The reasons for the difference between these reports and our results are unknown. However, it is possible that epinephrine had no effect on the capillaries running through the deep mucosa when applied to the surface. It may have only constricted the vessels running immediately beneath the mucosa to prolong the localization of lidocaine. This suggests that it may not be necessary for epinephrine to permeate the deep mucosa to inhibit the absorption of topical anesthetics into the bloodstream. We also accurately measured the lidocaine concentration in tissues using radioisotopes, while all previous reports were clinical studies. It is possible that epinephrine’s effect may not be sufficient to affect the clinical action of anesthetics. As the addition of epinephrine delayed the increase in lidocaine concentration in the mucosa from 4 min after application, the possibility that previous studies may have measured its effect before the complete manifestation of its anesthetic action cannot be excluded.
This study has some limitations. We did not directly measure the anesthetic effect of lidocaine with epinephrine. We also did not investigate the suppression of toxicity or methemoglobinemia. Further clinical research to evaluate the effects of local anesthesia with epinephrine and animal studies to determine the decreasing effect for systemic toxicity of anesthetics and blood concentration of methemoglobin are required.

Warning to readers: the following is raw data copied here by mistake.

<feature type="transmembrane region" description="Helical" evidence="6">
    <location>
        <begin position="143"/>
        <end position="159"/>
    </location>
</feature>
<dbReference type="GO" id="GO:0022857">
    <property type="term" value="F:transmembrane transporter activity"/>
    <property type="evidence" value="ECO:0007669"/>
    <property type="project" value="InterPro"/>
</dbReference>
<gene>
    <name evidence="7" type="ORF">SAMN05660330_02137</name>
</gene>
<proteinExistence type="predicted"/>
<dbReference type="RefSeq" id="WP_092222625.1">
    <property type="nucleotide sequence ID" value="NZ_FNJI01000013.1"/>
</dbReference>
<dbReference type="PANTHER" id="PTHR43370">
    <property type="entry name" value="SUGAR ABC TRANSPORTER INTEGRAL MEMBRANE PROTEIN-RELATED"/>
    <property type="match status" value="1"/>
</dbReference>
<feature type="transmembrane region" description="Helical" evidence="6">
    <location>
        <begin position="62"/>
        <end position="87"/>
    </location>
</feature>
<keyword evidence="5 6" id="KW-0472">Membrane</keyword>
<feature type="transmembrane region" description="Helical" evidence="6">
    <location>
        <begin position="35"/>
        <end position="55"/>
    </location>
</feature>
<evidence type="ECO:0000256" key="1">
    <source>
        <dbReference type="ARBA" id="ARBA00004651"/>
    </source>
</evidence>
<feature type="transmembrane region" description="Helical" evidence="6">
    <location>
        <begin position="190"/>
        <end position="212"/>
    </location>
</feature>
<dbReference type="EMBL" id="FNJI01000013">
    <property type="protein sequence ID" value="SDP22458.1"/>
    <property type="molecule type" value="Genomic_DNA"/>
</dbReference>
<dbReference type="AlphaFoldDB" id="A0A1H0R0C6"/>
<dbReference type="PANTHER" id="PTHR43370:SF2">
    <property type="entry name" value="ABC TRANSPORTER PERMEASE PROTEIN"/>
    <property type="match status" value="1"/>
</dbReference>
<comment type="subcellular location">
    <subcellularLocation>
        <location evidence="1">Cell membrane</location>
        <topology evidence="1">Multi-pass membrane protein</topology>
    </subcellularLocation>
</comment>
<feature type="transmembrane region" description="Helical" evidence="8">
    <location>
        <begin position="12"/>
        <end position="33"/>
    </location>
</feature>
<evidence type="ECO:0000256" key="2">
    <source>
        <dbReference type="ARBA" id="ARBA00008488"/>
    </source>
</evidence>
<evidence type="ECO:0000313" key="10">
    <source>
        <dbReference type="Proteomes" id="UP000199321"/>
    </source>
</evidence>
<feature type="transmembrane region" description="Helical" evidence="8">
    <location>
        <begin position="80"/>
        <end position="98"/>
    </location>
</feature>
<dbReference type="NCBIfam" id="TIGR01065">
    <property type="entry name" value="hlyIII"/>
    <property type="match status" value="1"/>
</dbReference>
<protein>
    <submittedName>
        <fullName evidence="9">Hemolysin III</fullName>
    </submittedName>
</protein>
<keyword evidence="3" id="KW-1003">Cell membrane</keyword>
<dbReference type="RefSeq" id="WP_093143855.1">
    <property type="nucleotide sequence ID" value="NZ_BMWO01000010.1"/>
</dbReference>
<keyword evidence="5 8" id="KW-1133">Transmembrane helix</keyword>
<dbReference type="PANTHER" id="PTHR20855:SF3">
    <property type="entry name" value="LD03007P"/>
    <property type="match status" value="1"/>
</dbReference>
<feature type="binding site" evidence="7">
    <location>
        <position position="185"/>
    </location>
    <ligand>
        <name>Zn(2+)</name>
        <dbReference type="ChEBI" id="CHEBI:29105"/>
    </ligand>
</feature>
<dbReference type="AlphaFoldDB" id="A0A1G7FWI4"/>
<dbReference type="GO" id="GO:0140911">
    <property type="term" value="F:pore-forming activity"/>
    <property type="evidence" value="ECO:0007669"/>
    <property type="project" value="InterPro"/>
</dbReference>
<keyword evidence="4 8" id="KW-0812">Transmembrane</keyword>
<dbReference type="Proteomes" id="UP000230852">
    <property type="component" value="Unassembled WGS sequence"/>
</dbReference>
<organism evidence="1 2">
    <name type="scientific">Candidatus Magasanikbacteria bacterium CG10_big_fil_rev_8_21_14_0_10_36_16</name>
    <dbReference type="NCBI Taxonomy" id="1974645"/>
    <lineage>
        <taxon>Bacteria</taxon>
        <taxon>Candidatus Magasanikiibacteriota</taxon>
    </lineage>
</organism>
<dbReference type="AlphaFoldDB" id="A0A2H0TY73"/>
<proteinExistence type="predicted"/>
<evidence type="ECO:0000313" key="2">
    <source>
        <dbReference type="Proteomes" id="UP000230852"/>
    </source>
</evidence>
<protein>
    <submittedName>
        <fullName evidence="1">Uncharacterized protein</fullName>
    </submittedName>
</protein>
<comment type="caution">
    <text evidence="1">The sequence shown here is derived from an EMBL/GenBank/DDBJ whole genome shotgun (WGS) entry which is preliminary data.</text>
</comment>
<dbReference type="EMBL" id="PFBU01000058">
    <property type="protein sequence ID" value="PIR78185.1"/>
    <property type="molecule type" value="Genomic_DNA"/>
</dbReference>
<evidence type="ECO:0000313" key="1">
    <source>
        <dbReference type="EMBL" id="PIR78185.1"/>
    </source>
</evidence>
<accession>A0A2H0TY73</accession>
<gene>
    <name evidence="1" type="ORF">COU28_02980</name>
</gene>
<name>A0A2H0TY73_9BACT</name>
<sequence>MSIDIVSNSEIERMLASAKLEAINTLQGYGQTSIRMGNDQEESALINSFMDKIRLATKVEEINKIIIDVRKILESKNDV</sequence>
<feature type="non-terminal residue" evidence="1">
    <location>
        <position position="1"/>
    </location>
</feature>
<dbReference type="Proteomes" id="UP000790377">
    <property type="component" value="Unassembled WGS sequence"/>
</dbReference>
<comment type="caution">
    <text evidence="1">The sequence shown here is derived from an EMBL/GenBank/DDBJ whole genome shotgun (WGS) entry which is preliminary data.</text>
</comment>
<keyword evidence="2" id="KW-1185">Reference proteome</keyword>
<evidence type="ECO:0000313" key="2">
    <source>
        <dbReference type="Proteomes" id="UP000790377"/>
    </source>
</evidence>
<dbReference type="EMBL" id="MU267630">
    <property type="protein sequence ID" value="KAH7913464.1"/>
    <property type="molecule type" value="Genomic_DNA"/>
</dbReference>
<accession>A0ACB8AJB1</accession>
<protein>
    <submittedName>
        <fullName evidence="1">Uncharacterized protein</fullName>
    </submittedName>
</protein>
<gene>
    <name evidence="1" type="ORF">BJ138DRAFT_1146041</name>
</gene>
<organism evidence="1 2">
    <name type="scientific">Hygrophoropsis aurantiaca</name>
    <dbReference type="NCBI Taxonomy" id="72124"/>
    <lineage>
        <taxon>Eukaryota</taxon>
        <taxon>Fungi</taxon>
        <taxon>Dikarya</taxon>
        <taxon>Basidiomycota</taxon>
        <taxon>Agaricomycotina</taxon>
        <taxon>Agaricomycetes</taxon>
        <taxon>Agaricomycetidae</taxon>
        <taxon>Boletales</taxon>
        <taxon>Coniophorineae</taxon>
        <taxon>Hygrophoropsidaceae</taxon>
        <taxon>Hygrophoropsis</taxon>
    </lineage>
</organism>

The results of this study demonstrated that epinephrine prolonged the localization of lidocaine applied to the oral mucosa and inhibited its absorption into the bloodstream. Therefore, further studies are required to investigate the clinical application of epinephrine-containing topical anesthetics on the oral mucosa. Use of epinephrine-containing topical anesthetics could make oral injections less painful and safer during dental procedures.
Availability of data and materials
The datasets generated during the current study are available in the Mendeley repository, Sunada K., Sasaki R. (2021). Effect of Epinephrine on the Absorption of Lidocaine Following Application to the Oral Mucosa in Rats. https://0-doi-org.brum.beds.ac.uk/10.17632/65pz7shjxy.1.
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We express our profound gratitude to Dr. Mikiko Yamashiro of the Department of Dental Anesthesiology for her advice and comments, and to Dr. Shuichi Hashimoto and all the staff of the Dental Research Institute Radio Isotope Center.
The authors have no sources of funding to declare for this manuscript.
Ethics approval and consent to participate
This study was approved by the Animal Experiment Committee of the Nippon Dental University School of Life Dentistry (approval No. 10-29). All methods were carried out in accordance with the guidelines laid down by the revised Animals (Scientific Procedures) Act 1986 in the UK, Directive 2010/63/EU in Europe and ARRIVE (Animal Research: Reporting of in vivo Experiments).
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Sasaki, R., Sunada, K. Effect of epinephrine on the absorption of lidocaine following application to the oral mucosa in rats. BMC Oral Health 21, 327 (2021). https://0-doi-org.brum.beds.ac.uk/10.1186/s12903-021-01691-0
- Topical anesthesia
- Oral mucosa